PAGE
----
“A big one,” The Doctor answered with a half smile, glad Jack wasn’t around to insert an innuendo there. “At two hundred a Gallifreyan looks about the same age as a twenty five year old human. I married a twenty-three year old human woman and if we lived down this street nobody would think anything of it. But twenty years later, I still looked thirty and she looked forty-three. Twenty years after that, she was an old woman and I was STILL a young man. Twenty years after that, she was a frail, elderly whisp of a shell of herself and I could lift her from her bed without feeling the weight of her at all. When she died … just of running out of life…. You don’t know the meaning of heartbroken until you’ve had two hearts broken at once. I missed her so much. The time we had together seemed so short and the future so long and empty.”

“God, I know how that feels,” Jackie told him. “When Pete was killed, I felt like my world had ended. If I didn’t have Rose….”

“Yes,” The Doctor said. “Yes. My son was my one reason for going on. He was a reason to be proud. I watched his progress through the Time Lord Academy and knew his mother would have been as proud as I was. He became a brilliant, acclaimed philosopher and a respected politician. A credit to our family, despite a great many who had muttered darkly about our watered DNA – if I was half human through my mother, then my son ought to have been even more so. Except it doesn’t work that way. Gallifreyan DNA overwrites any lesser DNA – I am my father’s son, born of my mother. My son was born by my wife, but MY blood ran in his veins. We were ALL pure Gallifreyan. There was no weakening of pedigree….” He said that last word so forcefully that Jackie was startled.

“The high caste families of Gallifrey mixed the political and the personal too much.” He sighed deeply as these memories came back to him. “When my son married the daughter of a rival family it was a match that was politically, intellectually and financially advantageous and approved of by all. All except one other suitor for my daughter in law. My granddaughter was only a baby – like Rose was - when my son and his wife were murdered.”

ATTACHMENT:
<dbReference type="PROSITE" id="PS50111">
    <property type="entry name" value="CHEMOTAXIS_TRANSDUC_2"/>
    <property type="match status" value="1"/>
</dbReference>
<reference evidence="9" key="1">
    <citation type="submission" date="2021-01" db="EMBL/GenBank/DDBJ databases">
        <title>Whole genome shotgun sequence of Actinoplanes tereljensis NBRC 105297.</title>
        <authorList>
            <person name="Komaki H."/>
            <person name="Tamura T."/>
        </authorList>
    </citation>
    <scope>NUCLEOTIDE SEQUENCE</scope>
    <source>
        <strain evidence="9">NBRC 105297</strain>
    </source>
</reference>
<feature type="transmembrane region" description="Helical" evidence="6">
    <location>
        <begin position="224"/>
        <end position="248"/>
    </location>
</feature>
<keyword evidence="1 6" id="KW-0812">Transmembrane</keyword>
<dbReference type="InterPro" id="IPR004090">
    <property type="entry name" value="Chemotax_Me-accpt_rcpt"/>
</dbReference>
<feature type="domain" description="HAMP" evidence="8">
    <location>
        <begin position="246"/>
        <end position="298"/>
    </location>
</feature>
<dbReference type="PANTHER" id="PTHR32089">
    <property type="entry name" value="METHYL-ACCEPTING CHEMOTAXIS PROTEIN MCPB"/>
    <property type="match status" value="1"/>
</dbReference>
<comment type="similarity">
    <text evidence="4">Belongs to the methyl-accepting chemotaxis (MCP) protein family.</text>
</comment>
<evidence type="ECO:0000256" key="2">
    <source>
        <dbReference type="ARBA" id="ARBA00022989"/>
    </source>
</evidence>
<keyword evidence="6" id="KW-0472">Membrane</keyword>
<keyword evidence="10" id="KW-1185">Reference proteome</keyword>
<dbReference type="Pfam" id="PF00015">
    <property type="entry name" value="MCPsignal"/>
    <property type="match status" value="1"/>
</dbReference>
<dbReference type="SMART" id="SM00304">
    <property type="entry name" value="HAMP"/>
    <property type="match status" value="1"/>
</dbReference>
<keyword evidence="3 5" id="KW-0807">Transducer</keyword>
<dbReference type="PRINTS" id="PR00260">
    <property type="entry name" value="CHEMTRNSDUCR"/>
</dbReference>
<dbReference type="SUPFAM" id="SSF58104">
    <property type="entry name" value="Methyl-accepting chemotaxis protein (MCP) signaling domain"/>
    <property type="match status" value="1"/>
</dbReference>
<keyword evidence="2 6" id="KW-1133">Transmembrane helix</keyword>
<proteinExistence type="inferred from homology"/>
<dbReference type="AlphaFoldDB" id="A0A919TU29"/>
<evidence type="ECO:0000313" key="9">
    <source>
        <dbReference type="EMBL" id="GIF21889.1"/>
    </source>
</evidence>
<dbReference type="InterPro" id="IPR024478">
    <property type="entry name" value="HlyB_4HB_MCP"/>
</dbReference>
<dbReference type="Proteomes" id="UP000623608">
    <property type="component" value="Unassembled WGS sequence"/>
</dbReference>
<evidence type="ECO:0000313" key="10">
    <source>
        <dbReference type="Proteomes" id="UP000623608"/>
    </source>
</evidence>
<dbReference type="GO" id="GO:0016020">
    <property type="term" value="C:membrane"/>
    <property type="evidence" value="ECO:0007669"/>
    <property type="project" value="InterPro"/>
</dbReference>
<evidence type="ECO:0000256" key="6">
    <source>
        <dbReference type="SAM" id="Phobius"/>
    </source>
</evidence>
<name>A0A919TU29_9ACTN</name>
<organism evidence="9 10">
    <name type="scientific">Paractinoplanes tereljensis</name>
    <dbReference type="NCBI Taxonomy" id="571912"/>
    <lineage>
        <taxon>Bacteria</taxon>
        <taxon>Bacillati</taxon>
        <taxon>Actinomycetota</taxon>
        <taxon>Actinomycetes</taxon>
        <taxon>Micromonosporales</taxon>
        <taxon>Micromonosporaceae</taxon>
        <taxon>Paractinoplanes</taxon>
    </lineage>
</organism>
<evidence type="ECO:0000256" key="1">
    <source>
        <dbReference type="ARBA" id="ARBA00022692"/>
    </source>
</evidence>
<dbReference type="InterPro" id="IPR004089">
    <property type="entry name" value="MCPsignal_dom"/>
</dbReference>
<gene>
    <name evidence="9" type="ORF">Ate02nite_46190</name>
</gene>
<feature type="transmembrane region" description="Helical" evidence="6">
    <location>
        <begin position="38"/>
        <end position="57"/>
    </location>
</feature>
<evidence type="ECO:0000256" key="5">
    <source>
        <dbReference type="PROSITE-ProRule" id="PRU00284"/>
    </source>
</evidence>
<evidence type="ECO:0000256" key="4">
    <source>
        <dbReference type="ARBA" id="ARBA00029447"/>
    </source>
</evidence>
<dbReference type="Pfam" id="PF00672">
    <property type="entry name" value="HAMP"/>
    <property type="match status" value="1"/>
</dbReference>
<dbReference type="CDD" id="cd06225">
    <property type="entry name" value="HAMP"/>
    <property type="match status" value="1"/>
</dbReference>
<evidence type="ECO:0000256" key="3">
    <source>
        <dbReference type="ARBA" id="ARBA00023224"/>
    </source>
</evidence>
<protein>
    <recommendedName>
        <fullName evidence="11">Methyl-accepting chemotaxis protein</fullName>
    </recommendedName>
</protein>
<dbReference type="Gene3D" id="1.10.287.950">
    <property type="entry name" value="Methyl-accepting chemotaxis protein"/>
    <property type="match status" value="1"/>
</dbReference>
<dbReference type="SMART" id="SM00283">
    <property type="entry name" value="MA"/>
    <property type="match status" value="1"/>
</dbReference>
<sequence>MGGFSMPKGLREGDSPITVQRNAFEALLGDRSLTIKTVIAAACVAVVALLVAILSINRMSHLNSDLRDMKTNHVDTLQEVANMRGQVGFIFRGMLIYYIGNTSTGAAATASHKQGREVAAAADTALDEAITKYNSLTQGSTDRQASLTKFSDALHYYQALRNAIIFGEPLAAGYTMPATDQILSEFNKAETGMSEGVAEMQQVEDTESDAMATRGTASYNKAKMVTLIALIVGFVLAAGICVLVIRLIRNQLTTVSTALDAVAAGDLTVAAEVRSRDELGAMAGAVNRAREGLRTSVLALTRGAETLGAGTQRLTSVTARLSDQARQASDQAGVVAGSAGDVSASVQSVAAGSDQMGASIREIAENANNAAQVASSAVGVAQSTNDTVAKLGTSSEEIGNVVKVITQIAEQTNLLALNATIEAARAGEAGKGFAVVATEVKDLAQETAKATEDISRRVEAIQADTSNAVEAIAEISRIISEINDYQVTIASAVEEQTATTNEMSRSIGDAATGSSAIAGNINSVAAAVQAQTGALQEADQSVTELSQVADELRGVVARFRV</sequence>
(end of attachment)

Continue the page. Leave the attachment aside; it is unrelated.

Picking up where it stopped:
“Oh!” Jackie gasped out loud. She looked at Rose but she was still watching the film and hadn’t noticed the conversation between them. “Oh, I am sorry.” She reached out and touched his hand and he smiled at her with something like gratitude. From somebody who was not even born when the dreadful deed had happened that “I’m sorry” might sound trite, but he appreciated the simple human empathy.

“The murderer was caught and executed according to Gallifreyan law,” he went on. “Justice was done. But… for me, it was the last blow. I could no longer care about the family position in Gallifreyan society. Or the very idea of Time Lord rule. I began to question our inactivity. I hated the fact that we, with our power over time and space, sat back and let the power hungry crush the innocent. I wanted to right wrongs. I wanted to fight what was wrong in the whole universe. But it was against our law to do anything but observe. I tried to argue it was not enough. But they wouldn’t listen. I just got labelled as a political radical and lost a lot of credibility in the hierarchy.”

He paused. This was a story he had rarely told to anyone in the intervening years.

“The family name still counted for a lot, so I wasn’t deposed or discredited completely. But a lot of people I counted as friends started to act very cold. I stuck it out for a few more years, but finally, I decided I had to make a stand. I took the TARDIS and my granddaughter and I left Gallifrey – forever we thought, for what I had done meant banishment. But I was free to travel in time and space and right wrongs, free oppressed races, fight for justice. My granddaughter was my companion in all my efforts, loyal, faithful, loving – even though I was so wrapped up in my own obsessions I forgot to return her love so often. But it was a futile fight. I was Don Quixote tilting at windmills. The task was too great. The universe contained so much injustice. I had no more than scratched the surface. We eventually found our way to Earth, and she liked the idea of being ‘normal’ – Earth normal, attending a school, even though there was NOTHING they could teach her, listening to pop music, flirting with boys. So we stayed on Earth and I let my bitterness, my rage against the whole imperfect universe fester. It made me pretty unpleasant company for a young girl. But she never wavered in her love for her crotchety old grandfather. And she had faith in what I was doing even when I lost it.”